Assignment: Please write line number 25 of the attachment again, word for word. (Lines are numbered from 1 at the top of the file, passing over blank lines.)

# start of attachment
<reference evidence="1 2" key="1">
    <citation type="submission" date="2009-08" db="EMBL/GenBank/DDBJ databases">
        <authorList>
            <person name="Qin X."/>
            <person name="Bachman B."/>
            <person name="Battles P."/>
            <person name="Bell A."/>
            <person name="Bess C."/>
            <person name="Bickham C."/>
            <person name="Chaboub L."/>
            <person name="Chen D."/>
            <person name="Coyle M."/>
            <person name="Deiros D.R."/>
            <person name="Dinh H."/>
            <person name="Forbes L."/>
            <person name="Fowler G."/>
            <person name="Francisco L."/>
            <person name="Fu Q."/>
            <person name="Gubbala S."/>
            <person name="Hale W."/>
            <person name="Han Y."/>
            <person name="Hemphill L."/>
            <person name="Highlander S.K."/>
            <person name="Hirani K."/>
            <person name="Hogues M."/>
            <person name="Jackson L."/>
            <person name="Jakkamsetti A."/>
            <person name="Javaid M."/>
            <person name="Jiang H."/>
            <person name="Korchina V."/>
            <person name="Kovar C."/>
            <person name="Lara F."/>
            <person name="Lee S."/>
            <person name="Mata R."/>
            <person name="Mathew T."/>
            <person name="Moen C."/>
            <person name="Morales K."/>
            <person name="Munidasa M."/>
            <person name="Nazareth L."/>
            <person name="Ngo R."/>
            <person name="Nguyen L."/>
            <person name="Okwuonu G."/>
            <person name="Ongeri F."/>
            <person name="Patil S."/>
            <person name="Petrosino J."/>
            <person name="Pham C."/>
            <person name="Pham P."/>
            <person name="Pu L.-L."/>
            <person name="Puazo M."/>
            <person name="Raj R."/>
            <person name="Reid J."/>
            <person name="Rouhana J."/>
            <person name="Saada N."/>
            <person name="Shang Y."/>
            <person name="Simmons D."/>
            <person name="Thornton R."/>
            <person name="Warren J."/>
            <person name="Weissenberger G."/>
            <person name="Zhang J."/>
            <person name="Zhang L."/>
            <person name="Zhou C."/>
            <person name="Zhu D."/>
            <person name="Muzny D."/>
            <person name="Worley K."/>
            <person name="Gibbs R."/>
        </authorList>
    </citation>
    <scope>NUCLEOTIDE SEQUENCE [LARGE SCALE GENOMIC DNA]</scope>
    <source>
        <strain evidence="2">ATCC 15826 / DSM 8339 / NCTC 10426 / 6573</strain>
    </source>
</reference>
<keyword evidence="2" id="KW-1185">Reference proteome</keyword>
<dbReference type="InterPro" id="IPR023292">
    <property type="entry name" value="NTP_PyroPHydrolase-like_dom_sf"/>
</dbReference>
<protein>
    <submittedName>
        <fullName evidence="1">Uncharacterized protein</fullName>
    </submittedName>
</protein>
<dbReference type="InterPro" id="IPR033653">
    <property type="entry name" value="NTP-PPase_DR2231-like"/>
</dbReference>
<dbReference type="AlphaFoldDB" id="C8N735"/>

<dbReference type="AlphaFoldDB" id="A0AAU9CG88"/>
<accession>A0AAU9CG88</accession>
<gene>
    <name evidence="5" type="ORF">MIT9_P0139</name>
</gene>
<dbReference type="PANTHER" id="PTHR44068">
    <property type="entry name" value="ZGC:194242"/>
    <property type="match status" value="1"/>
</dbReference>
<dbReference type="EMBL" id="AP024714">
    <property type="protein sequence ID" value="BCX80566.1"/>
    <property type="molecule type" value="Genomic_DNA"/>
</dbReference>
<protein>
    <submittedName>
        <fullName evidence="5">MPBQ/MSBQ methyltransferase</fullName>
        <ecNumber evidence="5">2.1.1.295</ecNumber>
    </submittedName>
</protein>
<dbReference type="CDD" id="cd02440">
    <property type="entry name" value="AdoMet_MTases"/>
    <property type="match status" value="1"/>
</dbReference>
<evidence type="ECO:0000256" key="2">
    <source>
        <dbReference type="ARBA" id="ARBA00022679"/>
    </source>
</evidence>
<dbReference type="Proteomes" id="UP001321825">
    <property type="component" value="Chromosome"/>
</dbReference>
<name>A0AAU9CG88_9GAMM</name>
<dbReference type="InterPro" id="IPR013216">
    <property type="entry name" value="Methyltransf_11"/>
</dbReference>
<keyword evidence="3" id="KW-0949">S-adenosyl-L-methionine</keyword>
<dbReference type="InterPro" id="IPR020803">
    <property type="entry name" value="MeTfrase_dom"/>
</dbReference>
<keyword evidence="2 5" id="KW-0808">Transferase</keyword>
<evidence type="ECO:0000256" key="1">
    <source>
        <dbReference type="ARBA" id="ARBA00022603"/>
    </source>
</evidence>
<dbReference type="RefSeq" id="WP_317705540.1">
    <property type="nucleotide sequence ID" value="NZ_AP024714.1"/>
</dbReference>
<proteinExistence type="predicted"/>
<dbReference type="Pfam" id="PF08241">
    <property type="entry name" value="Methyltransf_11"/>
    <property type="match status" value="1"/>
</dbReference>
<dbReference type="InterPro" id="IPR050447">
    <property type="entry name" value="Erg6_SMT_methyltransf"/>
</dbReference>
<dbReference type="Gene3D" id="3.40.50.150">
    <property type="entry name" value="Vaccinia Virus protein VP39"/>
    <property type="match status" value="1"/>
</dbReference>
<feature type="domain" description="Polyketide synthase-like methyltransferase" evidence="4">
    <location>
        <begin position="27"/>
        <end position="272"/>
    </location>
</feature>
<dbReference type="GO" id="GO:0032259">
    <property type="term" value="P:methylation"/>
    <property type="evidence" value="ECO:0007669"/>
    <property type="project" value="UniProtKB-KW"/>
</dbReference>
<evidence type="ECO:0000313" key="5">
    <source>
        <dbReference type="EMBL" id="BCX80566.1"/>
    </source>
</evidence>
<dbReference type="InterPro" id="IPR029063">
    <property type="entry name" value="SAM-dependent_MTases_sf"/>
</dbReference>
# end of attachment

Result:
            <person name="Hogues M."/>